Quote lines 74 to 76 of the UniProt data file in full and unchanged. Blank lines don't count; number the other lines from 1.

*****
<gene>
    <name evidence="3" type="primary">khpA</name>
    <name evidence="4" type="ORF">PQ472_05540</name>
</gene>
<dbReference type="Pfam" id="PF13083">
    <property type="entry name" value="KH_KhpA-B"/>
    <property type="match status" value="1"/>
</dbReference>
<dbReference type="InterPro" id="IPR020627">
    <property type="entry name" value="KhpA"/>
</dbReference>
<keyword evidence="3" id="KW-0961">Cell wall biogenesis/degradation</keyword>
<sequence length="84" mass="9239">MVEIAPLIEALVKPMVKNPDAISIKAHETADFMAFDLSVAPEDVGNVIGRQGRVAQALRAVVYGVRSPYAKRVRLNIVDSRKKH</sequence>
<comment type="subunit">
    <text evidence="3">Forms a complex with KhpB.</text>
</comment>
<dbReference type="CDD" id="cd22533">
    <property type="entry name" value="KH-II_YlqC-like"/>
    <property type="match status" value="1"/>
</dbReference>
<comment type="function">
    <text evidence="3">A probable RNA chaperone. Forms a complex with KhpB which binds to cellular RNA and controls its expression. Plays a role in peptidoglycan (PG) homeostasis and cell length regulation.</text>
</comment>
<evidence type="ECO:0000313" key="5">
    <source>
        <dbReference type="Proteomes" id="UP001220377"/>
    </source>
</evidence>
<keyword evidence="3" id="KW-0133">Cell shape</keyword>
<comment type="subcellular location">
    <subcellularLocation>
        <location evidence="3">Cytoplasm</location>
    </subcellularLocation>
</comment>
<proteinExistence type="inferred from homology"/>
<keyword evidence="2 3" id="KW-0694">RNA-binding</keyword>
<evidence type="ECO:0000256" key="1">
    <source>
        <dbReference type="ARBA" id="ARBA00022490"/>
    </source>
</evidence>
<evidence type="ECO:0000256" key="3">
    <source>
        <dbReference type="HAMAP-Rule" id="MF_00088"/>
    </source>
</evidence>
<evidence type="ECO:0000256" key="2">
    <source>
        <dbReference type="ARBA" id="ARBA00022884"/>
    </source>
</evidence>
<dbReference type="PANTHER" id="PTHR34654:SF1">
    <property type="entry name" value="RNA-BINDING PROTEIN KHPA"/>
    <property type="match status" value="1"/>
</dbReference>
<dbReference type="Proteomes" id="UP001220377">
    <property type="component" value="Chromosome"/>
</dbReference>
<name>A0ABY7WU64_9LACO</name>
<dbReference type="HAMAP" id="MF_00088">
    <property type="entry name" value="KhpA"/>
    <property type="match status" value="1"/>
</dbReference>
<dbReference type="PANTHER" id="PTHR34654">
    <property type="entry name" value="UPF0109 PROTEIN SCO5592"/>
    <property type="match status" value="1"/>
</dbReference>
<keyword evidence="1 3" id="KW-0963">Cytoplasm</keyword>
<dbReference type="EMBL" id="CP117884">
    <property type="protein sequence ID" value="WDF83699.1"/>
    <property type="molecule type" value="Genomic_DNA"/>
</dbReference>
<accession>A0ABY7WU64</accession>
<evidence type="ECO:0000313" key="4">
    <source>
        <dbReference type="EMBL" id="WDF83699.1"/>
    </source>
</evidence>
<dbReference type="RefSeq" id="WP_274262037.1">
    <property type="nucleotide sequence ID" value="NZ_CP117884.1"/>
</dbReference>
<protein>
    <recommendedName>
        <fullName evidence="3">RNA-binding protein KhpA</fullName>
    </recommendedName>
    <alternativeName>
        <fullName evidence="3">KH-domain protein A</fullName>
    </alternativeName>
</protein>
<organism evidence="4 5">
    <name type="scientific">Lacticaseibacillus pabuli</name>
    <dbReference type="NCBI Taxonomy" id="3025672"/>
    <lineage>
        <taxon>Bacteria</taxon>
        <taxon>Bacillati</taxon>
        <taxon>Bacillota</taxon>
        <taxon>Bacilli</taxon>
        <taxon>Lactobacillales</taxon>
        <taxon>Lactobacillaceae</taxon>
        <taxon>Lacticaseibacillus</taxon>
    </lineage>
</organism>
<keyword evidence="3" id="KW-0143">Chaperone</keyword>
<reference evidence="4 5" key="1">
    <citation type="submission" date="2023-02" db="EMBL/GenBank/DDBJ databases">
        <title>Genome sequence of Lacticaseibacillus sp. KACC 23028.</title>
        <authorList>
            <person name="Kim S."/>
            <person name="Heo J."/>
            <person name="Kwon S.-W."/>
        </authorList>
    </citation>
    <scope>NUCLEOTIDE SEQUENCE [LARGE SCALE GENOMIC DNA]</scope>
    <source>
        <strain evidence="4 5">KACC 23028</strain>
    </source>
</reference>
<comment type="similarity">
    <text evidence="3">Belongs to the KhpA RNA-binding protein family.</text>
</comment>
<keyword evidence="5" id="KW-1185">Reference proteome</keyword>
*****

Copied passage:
<evidence type="ECO:0000313" key="4">
    <source>
        <dbReference type="EMBL" id="WDF83699.1"/>